Gallery Artists > Tim Washburn Biography :

Tim Washburn (b. 1965)  Artworks >>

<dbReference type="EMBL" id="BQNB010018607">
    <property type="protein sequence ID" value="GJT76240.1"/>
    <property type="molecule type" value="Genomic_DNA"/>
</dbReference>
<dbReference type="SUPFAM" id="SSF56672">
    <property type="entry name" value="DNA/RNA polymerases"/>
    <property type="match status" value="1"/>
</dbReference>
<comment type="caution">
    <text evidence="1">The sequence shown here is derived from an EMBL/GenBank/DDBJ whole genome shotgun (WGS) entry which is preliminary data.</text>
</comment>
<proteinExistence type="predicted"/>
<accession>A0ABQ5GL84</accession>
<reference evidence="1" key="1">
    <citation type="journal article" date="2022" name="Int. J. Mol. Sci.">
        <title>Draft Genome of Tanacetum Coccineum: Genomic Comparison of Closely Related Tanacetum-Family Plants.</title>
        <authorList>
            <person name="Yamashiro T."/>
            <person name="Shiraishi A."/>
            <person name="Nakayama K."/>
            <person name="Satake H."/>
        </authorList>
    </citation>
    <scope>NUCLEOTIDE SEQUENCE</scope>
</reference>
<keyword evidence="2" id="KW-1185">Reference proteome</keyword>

Navajo sculptor Tim Washburn appeared as featured artist for the 2016 Prescott Indian Art Market at Sharlot Hall Museum the weekend of July 9-10. Washburn, a self-taught artist, has exhibited his work at museums and markets for more than 30 years. This past year, his brown alabaster sculpture, “Reservation Herding,” won Best of Show at the Prescott market. Washburn sculpts mostly in stone – alabaster, limestone and marble. His work is noteworthy for portraying the strength, dignity and beauty of traditional Navajo people. Strength is depicted through the steadfastness and endurance of his people; dignity comes from his respect and love for Navajo tradition; and beauty is reflected in the harmony of living with nature and from his deep spirituality which is a constant way of life. Early in his career, Washburn created his own carving tools, or found other handmade tools in reservation pawnshops. These tools enable him to capture facial details with remarkable accuracy. His works, he explained, are expressions of Navajo life and can teach the viewer about the Navajo people. His wife appreciates the warrior sculptures for their leadership, pride and strength. He carves grandmothers, mothers and children based on his personal experiences. Washburn has been a leading sculptor at the Prescott Indian Art Market, and has won numerous first place and best in show awards here and at other prestigious markets across the country. “There are some wonderful artists out there – but Tim … Well, I guess he has a gift from the Navajo Holy People,” said Sandy Lynch, show manager. “Couple that with where he lives in a remote part of New Mexico that even cell towers can hardly reach, his work comes from his heart, his life, and the land between the Navajo’s Four Sacred Mountains.” Washburn has won Best of Show awards seven years out of 18 of the Prescott Indian Art Market shows he has entered, Lynch added. He’s earned almost double that number of first-place ribbons in sculpture." Tim often carves in Colorado alabaster, which is a stone that is native to the Four Corners region near where he lives, and is noted for its pink tones and slightly translucent appearance. Tim is from Kirtland, New Mexico.' Reference:

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